33 Days to Morning Glory: Mercy and Mary

I’m reading Fr. Michael Gaitley MIC’s book on 33 day preparation for Marian Consecration, 33 Days to Morning Glory, from now to the end of May. The format is a bit different, each week features the Marian spirituality of a different holy person. Even though I’ve already made my consecration and continue to renew it every November, it’s definitely worth reading this book to renew my consecration on the Feast of the Visitation. Father Michael has a lot of great insights. (Btw, here is a post about Consecration to Jesus through Mary and St. Louis de Montfort whose feast day it is today)

The mission given in baptism is to become saints, and in these desperate latter times, we are to become great saints. It is possible for this to happen, just as there is an Immaculate Conception. She is the greatest saint, and there will be no saint greater than she; and yet, we need to realize that her incomparable holiness at conception was a pure gift to her. The graces that we need to become great saints are free gifts to us, they are all acts of the mercy of God. The ultimate act of mercy was when God died upon the cross. And it was upon the cross that Jesus gave us his mother to be our mother.

When the side of Jesus was pierced, the depths of his mercy were outpoured, making it possible to share in the Divine Life as children of God. These graces of mercy enable us to grow up into Jesus, which is the essence of great sanctity. Cooperation with grace consists in loving God and neighbor, and thus has the effect of satiating the thirst for charity that Christ had upon the Cross. It occurs to me that Jesus looks down at his mother, giving her to beloved disciples (represented by St. John), right before crying out, “I Thirst.” Jesus wanted his mother to bear discipless—an army—to address his thirst! (I’m pretty sure Fr. Michael makes the same conclusion).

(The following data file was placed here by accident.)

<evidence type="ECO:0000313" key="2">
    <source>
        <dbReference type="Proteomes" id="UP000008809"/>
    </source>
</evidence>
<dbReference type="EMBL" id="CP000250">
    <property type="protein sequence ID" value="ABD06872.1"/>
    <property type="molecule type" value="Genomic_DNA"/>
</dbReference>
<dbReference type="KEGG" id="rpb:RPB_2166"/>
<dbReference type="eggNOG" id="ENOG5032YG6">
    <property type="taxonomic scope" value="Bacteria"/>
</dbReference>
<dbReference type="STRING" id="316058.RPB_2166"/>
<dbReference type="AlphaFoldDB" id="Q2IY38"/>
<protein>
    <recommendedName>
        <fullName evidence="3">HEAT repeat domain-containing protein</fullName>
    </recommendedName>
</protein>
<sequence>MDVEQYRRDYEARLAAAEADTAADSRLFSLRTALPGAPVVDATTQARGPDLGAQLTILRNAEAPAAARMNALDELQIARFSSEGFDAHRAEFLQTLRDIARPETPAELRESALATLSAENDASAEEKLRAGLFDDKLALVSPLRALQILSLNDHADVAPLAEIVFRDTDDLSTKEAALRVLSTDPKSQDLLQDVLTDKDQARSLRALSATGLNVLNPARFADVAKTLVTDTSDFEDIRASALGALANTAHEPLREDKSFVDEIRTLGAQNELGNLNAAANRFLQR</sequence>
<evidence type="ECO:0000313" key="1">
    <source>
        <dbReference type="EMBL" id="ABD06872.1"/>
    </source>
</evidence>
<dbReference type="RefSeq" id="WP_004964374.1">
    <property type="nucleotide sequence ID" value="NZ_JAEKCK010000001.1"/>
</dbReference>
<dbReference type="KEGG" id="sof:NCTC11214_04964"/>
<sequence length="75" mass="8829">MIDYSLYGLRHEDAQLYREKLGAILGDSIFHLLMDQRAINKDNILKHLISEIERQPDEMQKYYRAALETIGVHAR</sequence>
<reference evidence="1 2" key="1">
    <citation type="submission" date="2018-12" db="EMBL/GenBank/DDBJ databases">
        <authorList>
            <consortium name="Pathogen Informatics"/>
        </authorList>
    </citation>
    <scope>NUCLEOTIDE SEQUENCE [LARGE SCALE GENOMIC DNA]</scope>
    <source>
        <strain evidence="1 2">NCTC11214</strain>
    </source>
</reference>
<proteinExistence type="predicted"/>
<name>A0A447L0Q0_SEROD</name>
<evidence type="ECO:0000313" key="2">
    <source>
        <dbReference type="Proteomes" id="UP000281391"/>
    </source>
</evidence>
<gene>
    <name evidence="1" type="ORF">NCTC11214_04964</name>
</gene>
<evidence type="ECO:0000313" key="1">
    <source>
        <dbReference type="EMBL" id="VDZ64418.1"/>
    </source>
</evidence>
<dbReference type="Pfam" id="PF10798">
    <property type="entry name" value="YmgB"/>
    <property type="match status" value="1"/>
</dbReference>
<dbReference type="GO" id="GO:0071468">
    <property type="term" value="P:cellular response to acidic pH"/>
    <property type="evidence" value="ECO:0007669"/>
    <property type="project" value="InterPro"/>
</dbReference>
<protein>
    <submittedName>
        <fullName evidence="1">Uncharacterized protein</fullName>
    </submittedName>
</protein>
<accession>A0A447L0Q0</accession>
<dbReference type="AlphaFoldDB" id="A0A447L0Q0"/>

If we are children of God, brothers of Jesus, then Mary is our Mother. All children need a mother; and just as Mother Mary fed, nourished, and brought up Jesus Christ, she is to feed, nourish and bring us up til we attain to the full stature of Jesus Christ. Fielding potential objections like St. Louis de Montfort does, Fr. Michael notes in his introduction that since the Holy Spirit sanctifies us, Mother Mary nurtures us through her union to him.

It is by the Providence of God that we have our two weapons of Mercy and Mary. Before ending this post, it’s worth sharing that on Divine Mercy Sunday, my ventilator had a technical difficulty (manual error) and today, the Feast of St. Louis de Monfort who gave us his masterful work, True Devotion to Mary in which he teaches Marian consecration, and who inspired me to read 33 Days to Morning Glory right on time.

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